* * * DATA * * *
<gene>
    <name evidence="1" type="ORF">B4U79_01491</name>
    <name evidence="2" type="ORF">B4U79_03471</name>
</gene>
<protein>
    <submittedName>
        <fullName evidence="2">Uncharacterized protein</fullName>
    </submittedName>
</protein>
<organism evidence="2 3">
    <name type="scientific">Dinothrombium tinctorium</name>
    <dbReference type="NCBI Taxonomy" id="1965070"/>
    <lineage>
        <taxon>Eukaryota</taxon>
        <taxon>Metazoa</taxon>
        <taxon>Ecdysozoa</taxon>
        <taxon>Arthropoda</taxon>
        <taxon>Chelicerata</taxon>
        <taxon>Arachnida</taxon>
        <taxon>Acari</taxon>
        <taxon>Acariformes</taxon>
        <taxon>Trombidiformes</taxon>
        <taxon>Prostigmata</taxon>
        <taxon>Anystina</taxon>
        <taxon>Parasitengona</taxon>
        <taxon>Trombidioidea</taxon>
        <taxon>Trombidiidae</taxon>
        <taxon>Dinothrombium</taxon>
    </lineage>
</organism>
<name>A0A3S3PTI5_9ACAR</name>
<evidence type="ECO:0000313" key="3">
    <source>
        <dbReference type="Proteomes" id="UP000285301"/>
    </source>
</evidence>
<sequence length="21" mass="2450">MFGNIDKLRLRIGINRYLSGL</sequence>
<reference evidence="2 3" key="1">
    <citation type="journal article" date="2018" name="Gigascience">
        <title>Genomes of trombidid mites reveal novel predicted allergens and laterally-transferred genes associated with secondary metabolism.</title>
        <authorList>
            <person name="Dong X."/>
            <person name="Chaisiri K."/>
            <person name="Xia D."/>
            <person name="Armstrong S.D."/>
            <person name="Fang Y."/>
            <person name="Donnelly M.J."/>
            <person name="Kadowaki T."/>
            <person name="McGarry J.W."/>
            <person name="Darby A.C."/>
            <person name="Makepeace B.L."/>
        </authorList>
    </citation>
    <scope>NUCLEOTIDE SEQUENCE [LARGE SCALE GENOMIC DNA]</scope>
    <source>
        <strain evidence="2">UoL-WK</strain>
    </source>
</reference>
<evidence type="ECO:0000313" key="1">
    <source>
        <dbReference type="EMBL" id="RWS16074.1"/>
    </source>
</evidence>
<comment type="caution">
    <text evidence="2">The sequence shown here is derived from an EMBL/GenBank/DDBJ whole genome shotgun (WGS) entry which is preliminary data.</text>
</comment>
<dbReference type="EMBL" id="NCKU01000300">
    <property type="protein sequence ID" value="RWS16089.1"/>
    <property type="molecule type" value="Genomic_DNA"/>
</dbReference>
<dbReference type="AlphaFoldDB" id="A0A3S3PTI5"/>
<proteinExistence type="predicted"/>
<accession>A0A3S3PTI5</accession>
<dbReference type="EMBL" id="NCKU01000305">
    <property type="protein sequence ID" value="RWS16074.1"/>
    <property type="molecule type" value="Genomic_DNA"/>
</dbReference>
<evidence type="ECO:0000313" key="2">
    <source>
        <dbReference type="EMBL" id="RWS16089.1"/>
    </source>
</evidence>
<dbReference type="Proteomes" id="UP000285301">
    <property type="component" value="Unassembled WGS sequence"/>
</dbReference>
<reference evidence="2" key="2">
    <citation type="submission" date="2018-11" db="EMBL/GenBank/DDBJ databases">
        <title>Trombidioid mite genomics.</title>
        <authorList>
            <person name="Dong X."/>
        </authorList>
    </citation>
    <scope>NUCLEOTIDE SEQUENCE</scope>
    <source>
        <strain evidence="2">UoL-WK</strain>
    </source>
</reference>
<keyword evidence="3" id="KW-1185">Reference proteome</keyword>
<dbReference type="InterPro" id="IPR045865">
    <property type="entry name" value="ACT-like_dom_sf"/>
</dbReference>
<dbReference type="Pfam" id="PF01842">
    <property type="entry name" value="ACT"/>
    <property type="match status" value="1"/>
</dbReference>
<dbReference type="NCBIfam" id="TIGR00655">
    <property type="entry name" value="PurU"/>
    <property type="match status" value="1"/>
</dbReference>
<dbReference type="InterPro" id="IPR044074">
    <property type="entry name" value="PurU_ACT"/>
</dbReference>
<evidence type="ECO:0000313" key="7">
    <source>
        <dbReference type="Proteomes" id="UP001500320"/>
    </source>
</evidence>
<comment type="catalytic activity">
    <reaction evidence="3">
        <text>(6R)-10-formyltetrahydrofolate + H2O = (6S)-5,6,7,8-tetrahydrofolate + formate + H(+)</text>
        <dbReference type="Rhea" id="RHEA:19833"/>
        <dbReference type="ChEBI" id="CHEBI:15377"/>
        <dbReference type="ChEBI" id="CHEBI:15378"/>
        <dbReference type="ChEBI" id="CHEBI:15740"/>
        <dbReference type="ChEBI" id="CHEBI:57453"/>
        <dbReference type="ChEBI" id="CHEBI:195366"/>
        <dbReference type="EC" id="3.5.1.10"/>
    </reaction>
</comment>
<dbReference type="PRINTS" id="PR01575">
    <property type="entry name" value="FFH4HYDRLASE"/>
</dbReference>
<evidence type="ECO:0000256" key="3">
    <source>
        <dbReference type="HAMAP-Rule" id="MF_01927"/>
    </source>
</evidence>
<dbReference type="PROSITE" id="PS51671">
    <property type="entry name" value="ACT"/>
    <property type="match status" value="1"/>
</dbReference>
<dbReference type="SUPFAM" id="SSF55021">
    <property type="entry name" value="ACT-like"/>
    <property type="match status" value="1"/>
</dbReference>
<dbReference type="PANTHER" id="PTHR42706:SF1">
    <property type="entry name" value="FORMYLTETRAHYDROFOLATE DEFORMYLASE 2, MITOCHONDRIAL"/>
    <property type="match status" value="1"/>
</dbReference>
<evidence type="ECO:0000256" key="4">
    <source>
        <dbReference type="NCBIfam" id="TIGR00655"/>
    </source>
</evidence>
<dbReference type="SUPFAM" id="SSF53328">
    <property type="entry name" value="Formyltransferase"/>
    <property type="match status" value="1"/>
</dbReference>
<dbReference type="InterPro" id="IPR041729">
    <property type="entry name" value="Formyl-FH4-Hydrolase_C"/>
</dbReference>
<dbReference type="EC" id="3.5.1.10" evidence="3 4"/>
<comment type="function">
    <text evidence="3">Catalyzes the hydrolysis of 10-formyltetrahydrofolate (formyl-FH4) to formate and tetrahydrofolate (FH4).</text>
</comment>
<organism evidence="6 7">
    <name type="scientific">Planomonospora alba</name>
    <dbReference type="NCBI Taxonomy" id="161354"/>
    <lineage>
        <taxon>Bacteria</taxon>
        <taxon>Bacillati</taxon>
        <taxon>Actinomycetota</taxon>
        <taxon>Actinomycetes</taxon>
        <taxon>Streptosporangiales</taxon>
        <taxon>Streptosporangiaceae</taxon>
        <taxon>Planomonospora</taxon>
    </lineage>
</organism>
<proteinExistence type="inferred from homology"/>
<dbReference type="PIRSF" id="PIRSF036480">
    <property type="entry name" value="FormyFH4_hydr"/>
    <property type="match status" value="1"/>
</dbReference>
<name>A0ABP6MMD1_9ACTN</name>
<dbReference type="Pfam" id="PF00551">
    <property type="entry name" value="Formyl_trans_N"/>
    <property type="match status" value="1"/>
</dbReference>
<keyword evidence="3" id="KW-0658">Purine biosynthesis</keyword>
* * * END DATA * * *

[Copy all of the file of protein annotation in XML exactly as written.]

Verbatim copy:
<gene>
    <name evidence="1" type="ORF">B4U79_01491</name>
    <name evidence="2" type="ORF">B4U79_03471</name>
</gene>
<protein>
    <submittedName>
        <fullName evidence="2">Uncharacterized protein</fullName>
    </submittedName>
</protein>
<organism evidence="2 3">
    <name type="scientific">Dinothrombium tinctorium</name>
    <dbReference type="NCBI Taxonomy" id="1965070"/>
    <lineage>
        <taxon>Eukaryota</taxon>
        <taxon>Metazoa</taxon>
        <taxon>Ecdysozoa</taxon>
        <taxon>Arthropoda</taxon>
        <taxon>Chelicerata</taxon>
        <taxon>Arachnida</taxon>
        <taxon>Acari</taxon>
        <taxon>Acariformes</taxon>
        <taxon>Trombidiformes</taxon>
        <taxon>Prostigmata</taxon>
        <taxon>Anystina</taxon>
        <taxon>Parasitengona</taxon>
        <taxon>Trombidioidea</taxon>
        <taxon>Trombidiidae</taxon>
        <taxon>Dinothrombium</taxon>
    </lineage>
</organism>
<name>A0A3S3PTI5_9ACAR</name>
<evidence type="ECO:0000313" key="3">
    <source>
        <dbReference type="Proteomes" id="UP000285301"/>
    </source>
</evidence>
<sequence length="21" mass="2450">MFGNIDKLRLRIGINRYLSGL</sequence>
<reference evidence="2 3" key="1">
    <citation type="journal article" date="2018" name="Gigascience">
        <title>Genomes of trombidid mites reveal novel predicted allergens and laterally-transferred genes associated with secondary metabolism.</title>
        <authorList>
            <person name="Dong X."/>
            <person name="Chaisiri K."/>
            <person name="Xia D."/>
            <person name="Armstrong S.D."/>
            <person name="Fang Y."/>
            <person name="Donnelly M.J."/>
            <person name="Kadowaki T."/>
            <person name="McGarry J.W."/>
            <person name="Darby A.C."/>
            <person name="Makepeace B.L."/>
        </authorList>
    </citation>
    <scope>NUCLEOTIDE SEQUENCE [LARGE SCALE GENOMIC DNA]</scope>
    <source>
        <strain evidence="2">UoL-WK</strain>
    </source>
</reference>
<evidence type="ECO:0000313" key="1">
    <source>
        <dbReference type="EMBL" id="RWS16074.1"/>
    </source>
</evidence>
<comment type="caution">
    <text evidence="2">The sequence shown here is derived from an EMBL/GenBank/DDBJ whole genome shotgun (WGS) entry which is preliminary data.</text>
</comment>
<dbReference type="EMBL" id="NCKU01000300">
    <property type="protein sequence ID" value="RWS16089.1"/>
    <property type="molecule type" value="Genomic_DNA"/>
</dbReference>
<dbReference type="AlphaFoldDB" id="A0A3S3PTI5"/>
<proteinExistence type="predicted"/>
<accession>A0A3S3PTI5</accession>
<dbReference type="EMBL" id="NCKU01000305">
    <property type="protein sequence ID" value="RWS16074.1"/>
    <property type="molecule type" value="Genomic_DNA"/>
</dbReference>
<evidence type="ECO:0000313" key="2">
    <source>
        <dbReference type="EMBL" id="RWS16089.1"/>
    </source>
</evidence>
<dbReference type="Proteomes" id="UP000285301">
    <property type="component" value="Unassembled WGS sequence"/>
</dbReference>
<reference evidence="2" key="2">
    <citation type="submission" date="2018-11" db="EMBL/GenBank/DDBJ databases">
        <title>Trombidioid mite genomics.</title>
        <authorList>
            <person name="Dong X."/>
        </authorList>
    </citation>
    <scope>NUCLEOTIDE SEQUENCE</scope>
    <source>
        <strain evidence="2">UoL-WK</strain>
    </source>
</reference>
<keyword evidence="3" id="KW-1185">Reference proteome</keyword>
<dbReference type="InterPro" id="IPR045865">
    <property type="entry name" value="ACT-like_dom_sf"/>
</dbReference>
<dbReference type="Pfam" id="PF01842">
    <property type="entry name" value="ACT"/>
    <property type="match status" value="1"/>
</dbReference>
<dbReference type="NCBIfam" id="TIGR00655">
    <property type="entry name" value="PurU"/>
    <property type="match status" value="1"/>
</dbReference>
<dbReference type="InterPro" id="IPR044074">
    <property type="entry name" value="PurU_ACT"/>
</dbReference>
<evidence type="ECO:0000313" key="7">
    <source>
        <dbReference type="Proteomes" id="UP001500320"/>
    </source>
</evidence>
<comment type="catalytic activity">
    <reaction evidence="3">
        <text>(6R)-10-formyltetrahydrofolate + H2O = (6S)-5,6,7,8-tetrahydrofolate + formate + H(+)</text>
        <dbReference type="Rhea" id="RHEA:19833"/>
        <dbReference type="ChEBI" id="CHEBI:15377"/>
        <dbReference type="ChEBI" id="CHEBI:15378"/>
        <dbReference type="ChEBI" id="CHEBI:15740"/>
        <dbReference type="ChEBI" id="CHEBI:57453"/>
        <dbReference type="ChEBI" id="CHEBI:195366"/>
        <dbReference type="EC" id="3.5.1.10"/>
    </reaction>
</comment>
<dbReference type="PRINTS" id="PR01575">
    <property type="entry name" value="FFH4HYDRLASE"/>
</dbReference>
<evidence type="ECO:0000256" key="3">
    <source>
        <dbReference type="HAMAP-Rule" id="MF_01927"/>
    </source>
</evidence>
<dbReference type="PROSITE" id="PS51671">
    <property type="entry name" value="ACT"/>
    <property type="match status" value="1"/>
</dbReference>
<dbReference type="SUPFAM" id="SSF55021">
    <property type="entry name" value="ACT-like"/>
    <property type="match status" value="1"/>
</dbReference>
<dbReference type="PANTHER" id="PTHR42706:SF1">
    <property type="entry name" value="FORMYLTETRAHYDROFOLATE DEFORMYLASE 2, MITOCHONDRIAL"/>
    <property type="match status" value="1"/>
</dbReference>
<evidence type="ECO:0000256" key="4">
    <source>
        <dbReference type="NCBIfam" id="TIGR00655"/>
    </source>
</evidence>
<dbReference type="SUPFAM" id="SSF53328">
    <property type="entry name" value="Formyltransferase"/>
    <property type="match status" value="1"/>
</dbReference>
<dbReference type="InterPro" id="IPR041729">
    <property type="entry name" value="Formyl-FH4-Hydrolase_C"/>
</dbReference>
<dbReference type="EC" id="3.5.1.10" evidence="3 4"/>
<comment type="function">
    <text evidence="3">Catalyzes the hydrolysis of 10-formyltetrahydrofolate (formyl-FH4) to formate and tetrahydrofolate (FH4).</text>
</comment>
<organism evidence="6 7">
    <name type="scientific">Planomonospora alba</name>
    <dbReference type="NCBI Taxonomy" id="161354"/>
    <lineage>
        <taxon>Bacteria</taxon>
        <taxon>Bacillati</taxon>
        <taxon>Actinomycetota</taxon>
        <taxon>Actinomycetes</taxon>
        <taxon>Streptosporangiales</taxon>
        <taxon>Streptosporangiaceae</taxon>
        <taxon>Planomonospora</taxon>
    </lineage>
</organism>
<proteinExistence type="inferred from homology"/>
<dbReference type="PIRSF" id="PIRSF036480">
    <property type="entry name" value="FormyFH4_hydr"/>
    <property type="match status" value="1"/>
</dbReference>
<name>A0ABP6MMD1_9ACTN</name>
<dbReference type="Pfam" id="PF00551">
    <property type="entry name" value="Formyl_trans_N"/>
    <property type="match status" value="1"/>
</dbReference>
<keyword evidence="3" id="KW-0658">Purine biosynthesis</keyword>